You must accurately record of ALL income transactions, this is vital! If your intention is to add value to the business, resist doing ‘cashies’ (unrecorded income resulting from cash payments). When sales income is not recorded, it didn’t happen! Yes, I agree, good for a reduced tax bill (not recommending you do this), but terrible when it comes time to sell the business! Because the income cannot be substantiated, it therefore cannot be sold. If unrecorded cash sales are significant within the business, you could spend years operating a great little business like this earning decent money and when it comes time to maximise your last opportunity to make money with the business, you fail. The business which you know can produce an income of say, $250,000 can now only be sold as one capable of doing $150,000, because this was the amount run through the ‘book’. The buyer walks away with a bargain and you walk away bitterly disappointed. I have personally witnessed this on several occasions. It disappoints me and is a very bad idea.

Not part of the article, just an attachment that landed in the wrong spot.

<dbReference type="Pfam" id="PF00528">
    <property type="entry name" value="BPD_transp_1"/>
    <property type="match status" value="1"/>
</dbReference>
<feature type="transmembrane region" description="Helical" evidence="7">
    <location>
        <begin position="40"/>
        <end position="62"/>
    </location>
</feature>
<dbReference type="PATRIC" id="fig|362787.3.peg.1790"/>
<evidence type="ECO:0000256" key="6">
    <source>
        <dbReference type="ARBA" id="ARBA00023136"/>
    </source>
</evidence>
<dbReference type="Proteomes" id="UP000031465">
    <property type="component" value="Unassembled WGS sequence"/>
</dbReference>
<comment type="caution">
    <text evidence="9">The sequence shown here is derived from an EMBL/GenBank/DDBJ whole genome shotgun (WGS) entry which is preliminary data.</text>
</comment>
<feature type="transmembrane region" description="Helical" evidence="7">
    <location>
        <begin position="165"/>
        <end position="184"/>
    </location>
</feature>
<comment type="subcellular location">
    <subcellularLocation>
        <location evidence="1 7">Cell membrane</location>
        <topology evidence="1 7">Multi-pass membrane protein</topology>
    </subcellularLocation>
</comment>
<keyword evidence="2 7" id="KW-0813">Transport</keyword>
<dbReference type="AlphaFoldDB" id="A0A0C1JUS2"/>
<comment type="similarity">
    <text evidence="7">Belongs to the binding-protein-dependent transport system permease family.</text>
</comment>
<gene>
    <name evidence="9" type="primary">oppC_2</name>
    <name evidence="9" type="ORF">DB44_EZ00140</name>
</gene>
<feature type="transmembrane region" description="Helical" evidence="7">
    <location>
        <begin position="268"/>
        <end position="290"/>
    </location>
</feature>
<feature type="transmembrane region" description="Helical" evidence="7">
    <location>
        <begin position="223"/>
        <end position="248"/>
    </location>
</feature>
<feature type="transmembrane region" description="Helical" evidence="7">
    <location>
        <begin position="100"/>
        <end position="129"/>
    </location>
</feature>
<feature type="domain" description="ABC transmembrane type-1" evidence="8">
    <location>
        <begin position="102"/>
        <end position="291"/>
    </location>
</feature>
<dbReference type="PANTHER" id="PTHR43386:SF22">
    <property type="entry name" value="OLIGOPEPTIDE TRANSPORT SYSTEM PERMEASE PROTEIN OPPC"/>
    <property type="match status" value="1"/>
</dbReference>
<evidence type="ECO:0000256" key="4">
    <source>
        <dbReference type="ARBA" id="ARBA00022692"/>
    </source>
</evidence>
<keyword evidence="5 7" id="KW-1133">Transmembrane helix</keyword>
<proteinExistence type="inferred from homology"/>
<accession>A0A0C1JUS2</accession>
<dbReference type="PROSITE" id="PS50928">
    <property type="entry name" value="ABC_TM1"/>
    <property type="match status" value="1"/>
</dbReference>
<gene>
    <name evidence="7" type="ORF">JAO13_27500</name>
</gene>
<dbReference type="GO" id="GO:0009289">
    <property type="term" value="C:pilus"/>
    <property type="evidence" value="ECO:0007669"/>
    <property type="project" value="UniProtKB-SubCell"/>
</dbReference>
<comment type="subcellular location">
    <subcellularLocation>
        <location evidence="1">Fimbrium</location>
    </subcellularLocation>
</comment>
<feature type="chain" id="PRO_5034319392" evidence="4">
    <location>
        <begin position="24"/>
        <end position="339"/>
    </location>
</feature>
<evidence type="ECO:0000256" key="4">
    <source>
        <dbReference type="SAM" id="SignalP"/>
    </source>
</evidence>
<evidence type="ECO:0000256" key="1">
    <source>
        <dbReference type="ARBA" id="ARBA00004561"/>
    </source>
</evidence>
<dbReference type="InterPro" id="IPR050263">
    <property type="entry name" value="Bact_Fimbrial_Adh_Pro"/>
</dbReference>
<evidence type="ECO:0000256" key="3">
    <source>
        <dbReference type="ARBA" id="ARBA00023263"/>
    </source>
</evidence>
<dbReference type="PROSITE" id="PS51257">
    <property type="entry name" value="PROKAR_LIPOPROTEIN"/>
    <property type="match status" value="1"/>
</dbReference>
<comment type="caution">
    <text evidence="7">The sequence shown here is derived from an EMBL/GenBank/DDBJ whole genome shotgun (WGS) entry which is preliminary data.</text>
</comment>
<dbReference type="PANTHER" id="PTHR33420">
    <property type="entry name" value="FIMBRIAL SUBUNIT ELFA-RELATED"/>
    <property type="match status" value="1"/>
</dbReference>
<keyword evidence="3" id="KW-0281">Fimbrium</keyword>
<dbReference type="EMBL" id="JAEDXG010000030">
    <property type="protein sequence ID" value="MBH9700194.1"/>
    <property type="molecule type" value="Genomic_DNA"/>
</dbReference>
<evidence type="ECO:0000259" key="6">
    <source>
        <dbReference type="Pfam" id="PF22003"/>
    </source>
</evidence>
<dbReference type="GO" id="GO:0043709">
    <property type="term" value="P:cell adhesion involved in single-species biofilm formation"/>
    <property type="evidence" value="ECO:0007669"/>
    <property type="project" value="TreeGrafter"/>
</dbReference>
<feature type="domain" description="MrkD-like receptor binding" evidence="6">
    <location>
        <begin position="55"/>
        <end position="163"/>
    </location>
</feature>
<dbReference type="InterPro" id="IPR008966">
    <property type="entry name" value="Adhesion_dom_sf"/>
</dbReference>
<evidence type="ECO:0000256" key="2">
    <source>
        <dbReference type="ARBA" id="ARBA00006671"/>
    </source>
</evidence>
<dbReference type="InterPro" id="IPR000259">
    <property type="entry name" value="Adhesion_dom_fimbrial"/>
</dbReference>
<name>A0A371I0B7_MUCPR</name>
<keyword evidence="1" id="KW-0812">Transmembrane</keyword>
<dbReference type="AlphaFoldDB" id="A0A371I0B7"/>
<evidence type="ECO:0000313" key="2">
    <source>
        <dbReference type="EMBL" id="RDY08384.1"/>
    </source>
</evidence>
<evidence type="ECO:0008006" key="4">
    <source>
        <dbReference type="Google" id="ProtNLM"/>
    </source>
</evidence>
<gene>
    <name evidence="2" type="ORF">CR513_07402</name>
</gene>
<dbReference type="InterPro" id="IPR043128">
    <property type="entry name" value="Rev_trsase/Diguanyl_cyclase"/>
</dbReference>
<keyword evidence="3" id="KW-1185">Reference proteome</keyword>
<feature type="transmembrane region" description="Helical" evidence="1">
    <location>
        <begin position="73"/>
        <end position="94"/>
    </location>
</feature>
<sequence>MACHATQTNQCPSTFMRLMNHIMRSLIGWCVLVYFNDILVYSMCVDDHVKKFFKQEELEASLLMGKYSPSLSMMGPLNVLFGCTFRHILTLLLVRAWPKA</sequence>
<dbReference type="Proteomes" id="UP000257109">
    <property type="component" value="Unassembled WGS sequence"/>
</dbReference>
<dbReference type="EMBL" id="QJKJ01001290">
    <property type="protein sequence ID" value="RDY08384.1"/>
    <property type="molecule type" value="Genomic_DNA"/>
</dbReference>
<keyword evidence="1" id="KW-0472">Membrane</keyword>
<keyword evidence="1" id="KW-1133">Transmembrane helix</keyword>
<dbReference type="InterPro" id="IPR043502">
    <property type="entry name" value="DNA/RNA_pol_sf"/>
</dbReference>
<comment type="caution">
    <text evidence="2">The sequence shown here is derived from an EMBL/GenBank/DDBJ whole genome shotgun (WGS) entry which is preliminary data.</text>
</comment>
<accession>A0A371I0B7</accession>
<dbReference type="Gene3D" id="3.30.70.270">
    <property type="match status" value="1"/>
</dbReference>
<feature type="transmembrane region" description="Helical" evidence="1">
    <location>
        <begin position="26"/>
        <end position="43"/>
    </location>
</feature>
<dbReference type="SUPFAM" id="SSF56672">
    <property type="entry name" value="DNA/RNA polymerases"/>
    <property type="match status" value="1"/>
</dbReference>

Less: Cost of Goods Sold (COGS)
These appear directly under the ‘Income’ figures on the Profit and Loss Statement and are the costs related to the goods which were sold, or related to the services which were provided. The lower the cost of the goods sold, the higher your Gross Profit (GP) figure can be. The higher your GP total and G.P as a percentage of the total income, the more attractive your business will appear to investors or potential buyers the greater the chances of success when it’s time to sell.
Equals: Gross Profit (GP)
Gross Profit as mentioned above is the figure resulting from subtracting the Cost of Goods Sold (COGS) from total Income figure on the P&L.
Income … Increase this
Less: Cost of Goods Sold (COGS) … decrease this
= Gross Profit (GP) … have a better figure here. Better figure here helps create a better sale price.
Less: Operating Expenses
Now come the ‘Operating Expenses’. This is where it can get messy for some businesses. Like most business owners, this is the place where you may run your personal vehicle, phone and other ‘Discretionary Expenses’. Discretionary Expenses are those which don’t relate directly to business activity and/or, are not vital to the business operation. These can be totalled up and added back to the ‘Net Profit’ figure at the bottom of the Profit and Loss Statement, giving potential buyers an accurate depiction of the businesses true abilities to produce profit. This process we call ‘Normalisation’ of the accounts.